Your baby will be looking, listening and learning from the moment you meet them. They can see strongly contrasting colours so will be fascinated with zebra inspired bold stripy prints.
Instinctive reflexes drive reactions, for example the rooting reflex when a teat or nipple is brushed against their lips, but movements are generally uncontrolled.
Constructive play may not be relevant to your teeny tiny baby but they will enjoy being in your company and being introduced to touch and soft textures.
Being able to briefly lift their head and kick makes play mats and toys with different fabrics good to explore.
Eyesight is improving and baby is now able to track an object that is moved from side to side in front of her face, making mobiles with bold faces or patterns fun.
Being carried around or rocked is comforting and from around six weeks baby may enjoy being in an upright bouncy chair, and watching the world around them. Make sure they are sat high in the chair and don’t end up slumped at the bottom! Some bouncers have a bar with toys on that will keep baby amused while helping them to get the hang of basic hand-to-eye co-ordination.
Your wriggly baby is ready to work out! Activity gyms are great for encouraging baby to kick and grab. It may look like child’s play but all that movement is building strength and co-ordination.
Distant objects will still be blurry so your fine art on the far wall is as yet un-appreciated by the new addition to the household. They will enjoy bold colours though, so maybe start with Matisse and move on to Monet, or just a baby book or two!
Baby mirrors and music are also fun, so practice those nursery rhymes!
Wake and shake! Baby has increased concentration time in between naps now and has mastered control of his hands.
Rattles and toys that make a noise are popular with four month olds, who enjoy the discovery that they can make things happen.
Playing give and take games with toys or objects is a good way to practice grasping and giving.
Your increasingly dexterous baby will enjoy learning about smaller objects by holding them in the palm of their hands.
Your five month old wants to reach for the stars! Ok, maybe not the stars, but if you lay baby down on their tummy you can encourage them to reach for a toy that you hold just out of reach. This will encourage them to crawl.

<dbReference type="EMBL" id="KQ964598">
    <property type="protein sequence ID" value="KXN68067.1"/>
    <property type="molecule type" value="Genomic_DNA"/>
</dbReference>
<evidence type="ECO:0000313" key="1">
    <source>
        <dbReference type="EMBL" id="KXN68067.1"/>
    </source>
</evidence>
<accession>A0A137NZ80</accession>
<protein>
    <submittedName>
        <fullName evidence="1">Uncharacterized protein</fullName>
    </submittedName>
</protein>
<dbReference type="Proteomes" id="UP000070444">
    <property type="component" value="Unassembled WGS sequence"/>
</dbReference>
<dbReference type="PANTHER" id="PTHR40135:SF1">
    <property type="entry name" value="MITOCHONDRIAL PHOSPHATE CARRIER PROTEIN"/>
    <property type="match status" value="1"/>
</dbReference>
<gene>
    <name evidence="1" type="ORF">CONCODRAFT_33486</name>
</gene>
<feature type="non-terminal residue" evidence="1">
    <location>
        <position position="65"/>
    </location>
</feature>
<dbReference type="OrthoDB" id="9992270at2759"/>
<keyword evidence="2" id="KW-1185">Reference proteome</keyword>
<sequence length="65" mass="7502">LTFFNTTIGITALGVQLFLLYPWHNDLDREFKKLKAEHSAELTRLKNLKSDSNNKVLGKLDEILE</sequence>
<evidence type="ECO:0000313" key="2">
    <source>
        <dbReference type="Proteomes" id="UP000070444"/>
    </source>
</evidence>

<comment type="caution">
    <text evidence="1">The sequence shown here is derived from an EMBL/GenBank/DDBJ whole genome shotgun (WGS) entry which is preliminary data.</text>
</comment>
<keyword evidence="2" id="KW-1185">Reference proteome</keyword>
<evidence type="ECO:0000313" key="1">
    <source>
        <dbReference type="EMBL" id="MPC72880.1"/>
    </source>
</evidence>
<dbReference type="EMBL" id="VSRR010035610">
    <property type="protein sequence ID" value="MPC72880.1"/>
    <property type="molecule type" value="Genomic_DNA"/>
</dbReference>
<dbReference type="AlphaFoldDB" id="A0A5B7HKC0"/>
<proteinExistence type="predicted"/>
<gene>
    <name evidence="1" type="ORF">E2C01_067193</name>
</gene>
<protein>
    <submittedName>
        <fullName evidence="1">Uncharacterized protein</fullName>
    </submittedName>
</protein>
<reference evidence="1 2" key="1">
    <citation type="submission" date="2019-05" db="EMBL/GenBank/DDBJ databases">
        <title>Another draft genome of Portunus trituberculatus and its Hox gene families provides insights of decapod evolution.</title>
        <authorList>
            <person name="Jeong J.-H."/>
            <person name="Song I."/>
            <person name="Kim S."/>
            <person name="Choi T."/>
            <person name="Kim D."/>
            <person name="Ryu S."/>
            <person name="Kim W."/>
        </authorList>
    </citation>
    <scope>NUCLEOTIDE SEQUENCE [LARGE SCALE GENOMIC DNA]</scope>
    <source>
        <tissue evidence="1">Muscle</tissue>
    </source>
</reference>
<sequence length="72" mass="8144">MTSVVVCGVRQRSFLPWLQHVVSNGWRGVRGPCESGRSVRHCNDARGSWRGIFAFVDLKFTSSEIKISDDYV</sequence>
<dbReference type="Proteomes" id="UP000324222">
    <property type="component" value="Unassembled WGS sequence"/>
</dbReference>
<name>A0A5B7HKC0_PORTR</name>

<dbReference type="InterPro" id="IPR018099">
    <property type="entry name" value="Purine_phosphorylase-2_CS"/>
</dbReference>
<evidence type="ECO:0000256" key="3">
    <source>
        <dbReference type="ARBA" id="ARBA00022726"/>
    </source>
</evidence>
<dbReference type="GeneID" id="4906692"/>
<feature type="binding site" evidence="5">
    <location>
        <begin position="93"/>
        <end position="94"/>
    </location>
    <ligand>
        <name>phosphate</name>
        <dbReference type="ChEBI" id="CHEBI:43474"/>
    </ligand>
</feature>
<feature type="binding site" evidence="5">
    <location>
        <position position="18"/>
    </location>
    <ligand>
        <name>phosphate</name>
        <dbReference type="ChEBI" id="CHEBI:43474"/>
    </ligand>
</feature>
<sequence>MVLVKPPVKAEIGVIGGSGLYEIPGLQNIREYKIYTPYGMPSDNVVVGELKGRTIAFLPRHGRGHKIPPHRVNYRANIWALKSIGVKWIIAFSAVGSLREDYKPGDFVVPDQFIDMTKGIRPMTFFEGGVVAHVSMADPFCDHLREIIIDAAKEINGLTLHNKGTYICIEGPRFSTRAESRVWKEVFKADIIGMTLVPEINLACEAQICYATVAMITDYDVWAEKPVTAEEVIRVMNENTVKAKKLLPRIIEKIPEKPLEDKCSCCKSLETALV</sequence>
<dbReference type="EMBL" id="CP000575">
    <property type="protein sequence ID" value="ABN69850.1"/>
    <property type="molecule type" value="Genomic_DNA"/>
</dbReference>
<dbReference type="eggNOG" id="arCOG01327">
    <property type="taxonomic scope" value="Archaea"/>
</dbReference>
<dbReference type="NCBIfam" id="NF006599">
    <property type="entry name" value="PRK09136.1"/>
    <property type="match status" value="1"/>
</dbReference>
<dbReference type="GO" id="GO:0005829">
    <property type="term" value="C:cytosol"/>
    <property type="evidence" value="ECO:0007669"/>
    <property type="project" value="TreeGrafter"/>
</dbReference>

Your baby is probably getting pretty good at sitting up, which frees their hands to explore things. They can reach out and grasp things from this position too, encourage them to practice reaching out (to build balance) by laying tempting toys around them.
Story time becomes extra special now that baby can sit on your lap while you read to them. Cloth, cardboard or plastic books are nice and robust, and ones with pop-up sections and noise buttons only add to the fun!
Pop-up toys bring an element of surprise and your sixth month old will enjoy the anticipation.
Pully toys are an easy introduction to cause and effect. Demonstrate how to pull a toy towards you that is attached to a string and encourage baby to copy you.
Saucepan drum kits have great play value, show your baby the way with a wooden spoon drumstick and watch your mini rock star unleash their wild (and noisy) side!
Your baby is still limited in terms of how they can interact with toys so they may quickly tire of one and move on to another; after all there is only so much banging, shaking and licking you can do! Provided everything you give baby is safe then you can get creative with household items to amuse them; empty plastic bottles and scrunchy paper for example.
An element of choice is a nice way for your eight month old to feel empowered. Place a selection of toys in front of them and let them choose. You might want to remove some toys once a selection has been made to stop the game becoming overwhelming.
Songs with actions like ‘This Little Piggy’ or ‘Pat a Cake’ are a nice way to interact with your baby at this stage, and you can help re-assemble toys that they will love to take apart.
Tower power! Stacking rings, cups or bricks are exciting and improve hand-to-eye co-ordination, as well as ordering objects according to size.
You might not live near the seaside but a small home sandbox is a fun way to entertain your nine month old, they will enjoy experimenting with buckets and spades.
Tunnel toys are very inviting to inquisitive tots; hide in them, seek in them – what’s not to like?!
You can incorporate learning into play this month by encouraging language skills. Perhaps ask your little one to put toys in the tunnel and test how much they know by being increasingly specific; for example ‘can you find the green car? Can you put it in the tunnel?’ It is best to break up suggestions into single component questions otherwise baby may get a bit confused.
Your baby will enjoy toys that facilitate their desire to be mobile. Push-along toys are great for giving your fledgling walker confidence.
Hand-to-eye co-ordination is so good these days they can make lines and scribbles with a chunky crayon. Your walls will never again be free of mini masterpieces!
Puzzle it out – basic puzzle trays and very simple jigsaw puzzles enhance dexterity and special awareness. They are really satisfying to finish too!
You can encourage your baby’s interest in the adult world by giving them child-sized versions of adult tools, like brooms and rolling pins. Your little helper may not technically be much help yet, but they are keen to do as you do so teach through toys and get them used to helping around the house.